Greetings from Russia.
So we’re nearly a week into our awesome adventure and already we have encountered many interesting folks and seen many sites. First stop was Helsinki, Finland, we only had the afternoon to sample Scandinavia but we tried the local delicacies before making our way to into Russia. Finland gave us a false sense of security; arriving in St Petersberg was almost terrifying, especially navigating the crowds in our very large backpacks…! Being this far north has really thrown us too, in Helsinki it did not get dark until 1 am and the sun rose at 3!
We are surprised at how hot the weather has been, so for all you cynics we are in fact getting a tan!
St Petersberg, Russia; no one speaks a word of english, cryllic is impossible to read, let alone understand. No one wanted to talk to us so it took us four hours to eventually find a hostel to stay in for a few nights. The city itself is beautiful; the churches are very grand and every street corner we are awestruck by the architecture.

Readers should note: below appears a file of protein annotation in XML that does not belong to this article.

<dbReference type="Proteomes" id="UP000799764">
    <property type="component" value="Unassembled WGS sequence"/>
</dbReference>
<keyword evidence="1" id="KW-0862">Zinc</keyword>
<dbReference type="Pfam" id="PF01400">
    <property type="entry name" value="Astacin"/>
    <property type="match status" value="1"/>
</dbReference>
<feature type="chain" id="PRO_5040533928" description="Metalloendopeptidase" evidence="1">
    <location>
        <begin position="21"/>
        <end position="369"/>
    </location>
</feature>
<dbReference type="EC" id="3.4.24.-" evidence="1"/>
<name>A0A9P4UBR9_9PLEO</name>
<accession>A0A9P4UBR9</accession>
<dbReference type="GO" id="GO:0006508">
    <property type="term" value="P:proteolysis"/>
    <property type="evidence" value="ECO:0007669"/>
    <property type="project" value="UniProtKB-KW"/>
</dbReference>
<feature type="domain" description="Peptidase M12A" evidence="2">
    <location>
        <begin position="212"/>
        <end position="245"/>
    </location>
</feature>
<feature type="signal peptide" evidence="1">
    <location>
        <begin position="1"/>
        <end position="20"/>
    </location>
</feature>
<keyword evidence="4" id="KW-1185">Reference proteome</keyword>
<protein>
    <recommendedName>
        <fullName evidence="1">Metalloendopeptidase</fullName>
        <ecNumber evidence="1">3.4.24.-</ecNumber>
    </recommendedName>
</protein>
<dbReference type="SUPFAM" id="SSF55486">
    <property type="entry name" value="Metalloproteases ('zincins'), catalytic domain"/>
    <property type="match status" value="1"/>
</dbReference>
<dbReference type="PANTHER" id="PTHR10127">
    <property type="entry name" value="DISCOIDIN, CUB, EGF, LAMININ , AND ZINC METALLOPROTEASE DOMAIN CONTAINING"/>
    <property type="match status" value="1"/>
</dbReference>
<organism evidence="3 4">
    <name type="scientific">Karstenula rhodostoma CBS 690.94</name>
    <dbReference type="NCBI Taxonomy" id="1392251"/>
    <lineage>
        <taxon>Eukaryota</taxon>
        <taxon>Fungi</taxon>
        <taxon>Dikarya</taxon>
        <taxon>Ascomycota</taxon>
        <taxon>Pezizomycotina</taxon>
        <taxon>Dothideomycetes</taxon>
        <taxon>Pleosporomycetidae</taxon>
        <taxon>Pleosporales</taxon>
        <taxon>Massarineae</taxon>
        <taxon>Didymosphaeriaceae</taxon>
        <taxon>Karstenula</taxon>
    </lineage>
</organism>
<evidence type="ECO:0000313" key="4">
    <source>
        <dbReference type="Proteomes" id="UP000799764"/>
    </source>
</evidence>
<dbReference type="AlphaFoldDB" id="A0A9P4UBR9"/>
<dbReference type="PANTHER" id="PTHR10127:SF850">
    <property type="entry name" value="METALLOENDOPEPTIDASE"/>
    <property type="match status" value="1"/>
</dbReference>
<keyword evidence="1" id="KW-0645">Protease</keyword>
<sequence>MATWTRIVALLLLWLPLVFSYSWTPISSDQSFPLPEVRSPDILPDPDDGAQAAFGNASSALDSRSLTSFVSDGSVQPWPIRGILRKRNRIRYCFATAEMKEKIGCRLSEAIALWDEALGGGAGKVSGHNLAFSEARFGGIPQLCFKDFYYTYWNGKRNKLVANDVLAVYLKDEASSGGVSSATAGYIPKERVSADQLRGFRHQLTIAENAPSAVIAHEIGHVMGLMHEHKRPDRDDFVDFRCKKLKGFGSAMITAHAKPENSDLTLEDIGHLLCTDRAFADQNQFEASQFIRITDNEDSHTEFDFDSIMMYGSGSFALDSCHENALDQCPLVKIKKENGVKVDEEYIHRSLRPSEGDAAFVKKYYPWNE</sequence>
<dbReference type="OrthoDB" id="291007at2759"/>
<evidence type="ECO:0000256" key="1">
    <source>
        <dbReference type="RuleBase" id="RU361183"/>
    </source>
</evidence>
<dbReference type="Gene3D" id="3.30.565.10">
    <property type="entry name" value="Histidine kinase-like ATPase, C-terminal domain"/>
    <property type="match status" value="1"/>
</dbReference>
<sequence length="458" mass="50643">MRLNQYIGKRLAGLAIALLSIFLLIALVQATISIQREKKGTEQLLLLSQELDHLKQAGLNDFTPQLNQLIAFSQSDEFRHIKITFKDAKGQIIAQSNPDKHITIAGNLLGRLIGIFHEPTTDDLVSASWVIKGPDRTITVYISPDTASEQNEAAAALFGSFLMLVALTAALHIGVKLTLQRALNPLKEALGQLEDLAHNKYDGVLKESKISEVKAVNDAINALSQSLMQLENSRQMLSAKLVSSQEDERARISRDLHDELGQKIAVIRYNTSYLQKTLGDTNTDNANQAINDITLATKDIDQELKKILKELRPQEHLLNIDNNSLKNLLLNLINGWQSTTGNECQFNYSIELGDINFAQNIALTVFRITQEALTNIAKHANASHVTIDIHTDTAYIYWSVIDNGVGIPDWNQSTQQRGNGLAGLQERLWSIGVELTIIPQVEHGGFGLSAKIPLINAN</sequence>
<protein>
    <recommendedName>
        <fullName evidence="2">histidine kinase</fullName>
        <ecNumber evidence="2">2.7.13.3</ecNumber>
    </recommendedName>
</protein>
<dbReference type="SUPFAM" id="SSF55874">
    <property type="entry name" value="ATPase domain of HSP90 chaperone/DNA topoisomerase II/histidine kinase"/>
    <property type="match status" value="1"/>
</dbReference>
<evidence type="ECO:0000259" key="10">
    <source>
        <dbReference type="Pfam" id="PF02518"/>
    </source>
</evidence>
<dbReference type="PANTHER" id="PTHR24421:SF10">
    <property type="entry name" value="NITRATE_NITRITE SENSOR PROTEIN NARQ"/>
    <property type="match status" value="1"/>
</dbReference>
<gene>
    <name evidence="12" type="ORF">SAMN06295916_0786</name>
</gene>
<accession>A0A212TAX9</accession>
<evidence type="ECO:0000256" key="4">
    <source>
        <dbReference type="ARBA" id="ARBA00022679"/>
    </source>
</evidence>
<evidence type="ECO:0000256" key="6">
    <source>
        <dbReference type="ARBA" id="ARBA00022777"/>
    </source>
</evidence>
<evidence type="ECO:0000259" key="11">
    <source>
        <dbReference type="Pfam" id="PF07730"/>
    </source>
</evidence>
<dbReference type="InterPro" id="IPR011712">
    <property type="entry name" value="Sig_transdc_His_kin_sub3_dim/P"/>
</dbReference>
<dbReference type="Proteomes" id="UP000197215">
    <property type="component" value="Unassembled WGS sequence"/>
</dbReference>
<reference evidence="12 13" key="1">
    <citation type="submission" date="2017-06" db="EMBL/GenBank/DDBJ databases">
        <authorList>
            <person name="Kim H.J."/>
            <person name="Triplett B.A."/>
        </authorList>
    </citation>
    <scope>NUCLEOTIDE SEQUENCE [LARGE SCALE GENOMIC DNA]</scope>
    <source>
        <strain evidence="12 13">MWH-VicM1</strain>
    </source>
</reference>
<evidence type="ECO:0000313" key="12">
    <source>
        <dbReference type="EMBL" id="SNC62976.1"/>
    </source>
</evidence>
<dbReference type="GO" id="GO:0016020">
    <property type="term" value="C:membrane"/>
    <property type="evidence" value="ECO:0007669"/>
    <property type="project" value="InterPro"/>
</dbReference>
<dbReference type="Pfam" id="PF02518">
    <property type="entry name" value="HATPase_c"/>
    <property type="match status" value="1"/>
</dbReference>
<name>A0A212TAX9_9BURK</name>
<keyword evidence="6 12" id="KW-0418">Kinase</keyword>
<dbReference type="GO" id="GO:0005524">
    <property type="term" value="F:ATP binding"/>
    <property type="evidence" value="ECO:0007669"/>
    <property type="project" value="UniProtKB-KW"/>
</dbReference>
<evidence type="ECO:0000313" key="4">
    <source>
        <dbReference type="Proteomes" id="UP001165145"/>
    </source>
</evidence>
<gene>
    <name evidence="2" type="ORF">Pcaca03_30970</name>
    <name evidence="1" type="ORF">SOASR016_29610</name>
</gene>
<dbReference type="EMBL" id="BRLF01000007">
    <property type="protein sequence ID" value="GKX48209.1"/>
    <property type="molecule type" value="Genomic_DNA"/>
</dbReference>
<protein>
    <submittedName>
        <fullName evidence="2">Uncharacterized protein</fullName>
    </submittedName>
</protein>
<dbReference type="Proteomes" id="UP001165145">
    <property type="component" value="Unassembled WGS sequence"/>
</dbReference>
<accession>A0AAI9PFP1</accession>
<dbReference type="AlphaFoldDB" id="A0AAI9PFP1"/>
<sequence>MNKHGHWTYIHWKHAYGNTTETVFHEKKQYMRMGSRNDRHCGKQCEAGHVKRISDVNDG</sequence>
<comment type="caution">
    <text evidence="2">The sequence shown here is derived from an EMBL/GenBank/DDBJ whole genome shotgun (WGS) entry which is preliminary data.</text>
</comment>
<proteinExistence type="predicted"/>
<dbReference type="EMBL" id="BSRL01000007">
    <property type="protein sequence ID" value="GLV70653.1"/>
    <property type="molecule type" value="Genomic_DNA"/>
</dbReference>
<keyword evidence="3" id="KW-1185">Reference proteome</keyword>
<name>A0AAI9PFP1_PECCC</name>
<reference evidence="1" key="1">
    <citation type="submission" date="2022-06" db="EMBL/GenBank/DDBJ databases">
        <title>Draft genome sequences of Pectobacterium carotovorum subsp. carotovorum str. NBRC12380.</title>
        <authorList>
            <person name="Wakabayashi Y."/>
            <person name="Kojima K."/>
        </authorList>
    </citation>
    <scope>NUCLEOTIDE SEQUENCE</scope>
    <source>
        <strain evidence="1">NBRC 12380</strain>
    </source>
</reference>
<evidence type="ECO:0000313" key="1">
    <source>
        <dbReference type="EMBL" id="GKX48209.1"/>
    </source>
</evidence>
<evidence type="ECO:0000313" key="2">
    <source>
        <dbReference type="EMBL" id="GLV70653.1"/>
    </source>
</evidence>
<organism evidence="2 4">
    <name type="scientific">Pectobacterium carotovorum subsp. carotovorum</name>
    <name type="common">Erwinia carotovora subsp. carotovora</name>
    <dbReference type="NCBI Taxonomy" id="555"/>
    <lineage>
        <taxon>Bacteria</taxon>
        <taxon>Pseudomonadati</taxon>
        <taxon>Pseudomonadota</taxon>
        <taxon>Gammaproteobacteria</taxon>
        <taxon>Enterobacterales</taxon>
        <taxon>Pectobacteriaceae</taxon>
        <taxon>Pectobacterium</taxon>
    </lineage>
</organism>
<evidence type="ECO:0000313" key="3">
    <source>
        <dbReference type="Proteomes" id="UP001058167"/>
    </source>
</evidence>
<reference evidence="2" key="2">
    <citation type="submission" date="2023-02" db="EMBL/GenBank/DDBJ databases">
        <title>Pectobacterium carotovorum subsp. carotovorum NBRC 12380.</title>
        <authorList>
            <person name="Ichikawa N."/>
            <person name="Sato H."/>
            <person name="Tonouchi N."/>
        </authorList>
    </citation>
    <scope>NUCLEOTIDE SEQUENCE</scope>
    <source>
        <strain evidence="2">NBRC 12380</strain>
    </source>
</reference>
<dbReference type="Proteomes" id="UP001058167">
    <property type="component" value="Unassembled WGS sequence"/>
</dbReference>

The Hermitage is almost beyond words; there are over 3 million pieces of art there, and after seeing around 100 or so they all started to look the same… especially as the rooms themselves are so opulent that you barely take in the artwork some of the time (the Hermitage is partly a palace).
Russian culture dictates that anyone with spare time, a car and in need of some money can act as a taxi….we thought we’d get involved with local practices by sticking our arm out too…little did we know that this would result in a two and a half hour long twilight trip around St Petes and its outskirts… only realising later on that
we started out little more than ten minutes away from our hostel….nightmare!
Moscow, Russia: on our first overnight train we met a lovely russian called Sasha who taught us how to drink vodka, the russian way! Since then we have encountered more Russians, Ivan, a friend from Nottingham Uni has been showing us round. We have seen, the Red Square, St Basil’s cathedral, Lenin’s tomb…which was very surreal…the Arbat, galleries, war memorials and more. As for Russian cuisine, we’ve had borsch. Kate’s not a huge fan of the beetroot but all of us are loving blinis. Moscow has been much easier to get around seeing as Ivan has acted as our own personal translator and guide. We’ve learnt some essential Russian phrases which we hope will equip us well for Siberia! We have enjoyed home comforts of a real russian home,
especially as we face four days on a train without showers.